Dissertation: Hegel's Speculative Method
Empirical knowledge has an ineliminable aspect of receptivity: we do not create the trees that we see or the molecules that we study under a microscope. According to the tradition of thought growing out of Kant, empirical knowledge also involves fundamental concepts (like cause) that do not have their source in the objects that exist independently of us. And yet we use such concepts to describe exactly those objects. With what right? In my dissertation, I offer an interpretation and defense of the method of Hegel’s Logic as a response to this question. In particular, I argue that Hegel’s solution to this problem is superior to Kant’s: Kant’s attempt to solve the problem is hampered by his account of the emptiness of thought taken by itself. This emptiness makes it impossible to legitimately dismiss the threat of parochialism: the threat that we think as we do only because of something parochial to us and not because of the way the empirical world actually is. The method of Hegel’s Logic, I argue, is better equipped to respond to this threat because it reveals the threat to be literally unthinkable from within the vantage point of the Logic.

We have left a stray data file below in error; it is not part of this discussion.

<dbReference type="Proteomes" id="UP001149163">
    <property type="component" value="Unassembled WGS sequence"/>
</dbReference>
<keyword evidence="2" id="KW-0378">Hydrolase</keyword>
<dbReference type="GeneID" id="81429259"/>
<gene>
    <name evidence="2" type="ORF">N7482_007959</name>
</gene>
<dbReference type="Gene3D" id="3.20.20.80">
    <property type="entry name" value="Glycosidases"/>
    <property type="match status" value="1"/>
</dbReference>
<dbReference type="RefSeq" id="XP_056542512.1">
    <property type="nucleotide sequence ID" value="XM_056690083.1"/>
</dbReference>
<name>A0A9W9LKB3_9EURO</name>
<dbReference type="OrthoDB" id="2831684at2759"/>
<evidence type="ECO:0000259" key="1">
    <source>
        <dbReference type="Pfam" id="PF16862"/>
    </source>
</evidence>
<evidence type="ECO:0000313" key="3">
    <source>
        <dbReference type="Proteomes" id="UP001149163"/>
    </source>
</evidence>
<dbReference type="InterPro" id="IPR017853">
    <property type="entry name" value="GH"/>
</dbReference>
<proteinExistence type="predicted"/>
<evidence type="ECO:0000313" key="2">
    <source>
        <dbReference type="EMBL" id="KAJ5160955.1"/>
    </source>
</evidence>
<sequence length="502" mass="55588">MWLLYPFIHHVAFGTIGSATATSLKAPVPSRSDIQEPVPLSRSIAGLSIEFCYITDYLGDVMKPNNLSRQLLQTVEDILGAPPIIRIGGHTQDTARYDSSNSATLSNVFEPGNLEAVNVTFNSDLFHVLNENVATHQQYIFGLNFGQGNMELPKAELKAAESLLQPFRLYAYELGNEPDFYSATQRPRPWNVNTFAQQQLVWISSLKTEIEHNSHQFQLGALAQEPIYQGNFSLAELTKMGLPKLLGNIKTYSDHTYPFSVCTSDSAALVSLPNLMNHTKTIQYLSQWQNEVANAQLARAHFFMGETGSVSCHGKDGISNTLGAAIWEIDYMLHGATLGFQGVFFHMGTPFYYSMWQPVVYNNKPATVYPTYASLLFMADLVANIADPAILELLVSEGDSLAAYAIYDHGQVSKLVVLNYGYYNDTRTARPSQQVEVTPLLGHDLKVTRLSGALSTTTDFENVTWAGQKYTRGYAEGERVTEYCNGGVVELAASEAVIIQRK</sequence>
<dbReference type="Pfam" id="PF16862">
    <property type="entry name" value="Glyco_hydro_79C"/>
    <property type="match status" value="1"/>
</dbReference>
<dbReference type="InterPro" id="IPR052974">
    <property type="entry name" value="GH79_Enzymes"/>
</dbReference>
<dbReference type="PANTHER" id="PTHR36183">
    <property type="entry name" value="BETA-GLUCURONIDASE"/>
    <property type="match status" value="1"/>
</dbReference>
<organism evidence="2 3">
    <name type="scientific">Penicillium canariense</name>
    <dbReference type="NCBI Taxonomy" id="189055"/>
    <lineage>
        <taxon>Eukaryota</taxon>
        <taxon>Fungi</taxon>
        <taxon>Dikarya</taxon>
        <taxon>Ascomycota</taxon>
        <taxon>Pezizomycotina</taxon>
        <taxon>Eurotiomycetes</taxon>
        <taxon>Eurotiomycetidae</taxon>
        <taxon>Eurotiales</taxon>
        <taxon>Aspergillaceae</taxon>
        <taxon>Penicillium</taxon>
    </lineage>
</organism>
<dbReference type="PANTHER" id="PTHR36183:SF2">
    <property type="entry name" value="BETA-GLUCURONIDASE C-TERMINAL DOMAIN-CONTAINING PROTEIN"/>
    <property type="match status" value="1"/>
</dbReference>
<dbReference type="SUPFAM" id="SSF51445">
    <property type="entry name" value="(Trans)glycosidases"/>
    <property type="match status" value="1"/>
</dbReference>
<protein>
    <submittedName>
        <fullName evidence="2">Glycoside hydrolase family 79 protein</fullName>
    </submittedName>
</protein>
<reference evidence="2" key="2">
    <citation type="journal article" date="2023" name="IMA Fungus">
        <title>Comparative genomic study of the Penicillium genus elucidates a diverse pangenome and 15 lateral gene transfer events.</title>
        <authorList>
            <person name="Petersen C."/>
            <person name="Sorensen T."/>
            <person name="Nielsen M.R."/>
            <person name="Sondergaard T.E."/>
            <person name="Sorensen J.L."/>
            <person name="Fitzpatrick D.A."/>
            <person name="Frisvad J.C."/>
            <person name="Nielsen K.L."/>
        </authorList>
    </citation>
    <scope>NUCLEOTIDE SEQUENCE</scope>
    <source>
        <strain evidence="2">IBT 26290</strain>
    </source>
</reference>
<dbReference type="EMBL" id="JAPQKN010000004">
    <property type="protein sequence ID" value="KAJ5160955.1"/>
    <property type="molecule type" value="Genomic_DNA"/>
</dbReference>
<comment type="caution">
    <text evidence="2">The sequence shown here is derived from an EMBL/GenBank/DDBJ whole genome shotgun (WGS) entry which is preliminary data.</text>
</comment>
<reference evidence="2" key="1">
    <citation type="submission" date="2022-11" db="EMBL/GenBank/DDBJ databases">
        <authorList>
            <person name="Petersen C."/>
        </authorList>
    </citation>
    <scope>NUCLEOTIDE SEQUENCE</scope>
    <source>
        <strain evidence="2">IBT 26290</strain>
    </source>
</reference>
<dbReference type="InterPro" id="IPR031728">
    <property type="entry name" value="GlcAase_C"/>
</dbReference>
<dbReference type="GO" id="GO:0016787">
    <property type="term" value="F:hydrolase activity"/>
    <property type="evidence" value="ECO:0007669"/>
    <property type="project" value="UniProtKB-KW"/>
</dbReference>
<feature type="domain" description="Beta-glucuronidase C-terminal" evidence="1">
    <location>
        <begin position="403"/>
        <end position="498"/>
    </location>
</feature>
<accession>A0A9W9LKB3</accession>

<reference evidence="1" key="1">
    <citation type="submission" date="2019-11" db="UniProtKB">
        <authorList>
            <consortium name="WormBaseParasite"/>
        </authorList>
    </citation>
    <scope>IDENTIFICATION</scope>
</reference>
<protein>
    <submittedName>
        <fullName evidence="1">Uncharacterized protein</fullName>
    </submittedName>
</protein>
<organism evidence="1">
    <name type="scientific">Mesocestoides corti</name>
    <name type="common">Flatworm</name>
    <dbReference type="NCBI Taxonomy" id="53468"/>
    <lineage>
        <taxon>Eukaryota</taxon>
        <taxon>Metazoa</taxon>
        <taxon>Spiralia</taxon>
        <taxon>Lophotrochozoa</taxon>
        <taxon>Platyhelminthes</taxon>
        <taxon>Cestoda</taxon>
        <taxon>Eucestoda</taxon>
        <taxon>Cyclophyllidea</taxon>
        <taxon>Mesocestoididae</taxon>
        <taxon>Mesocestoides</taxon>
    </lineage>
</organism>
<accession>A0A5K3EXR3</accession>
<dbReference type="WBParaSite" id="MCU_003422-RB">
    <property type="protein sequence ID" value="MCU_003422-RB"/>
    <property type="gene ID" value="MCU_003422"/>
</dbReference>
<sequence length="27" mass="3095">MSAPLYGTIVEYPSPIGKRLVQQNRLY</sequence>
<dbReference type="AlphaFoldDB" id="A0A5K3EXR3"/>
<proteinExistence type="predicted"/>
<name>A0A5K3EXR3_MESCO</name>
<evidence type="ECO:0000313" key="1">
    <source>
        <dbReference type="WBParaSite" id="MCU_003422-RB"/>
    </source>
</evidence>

(A longer abstract can be downloaded here.)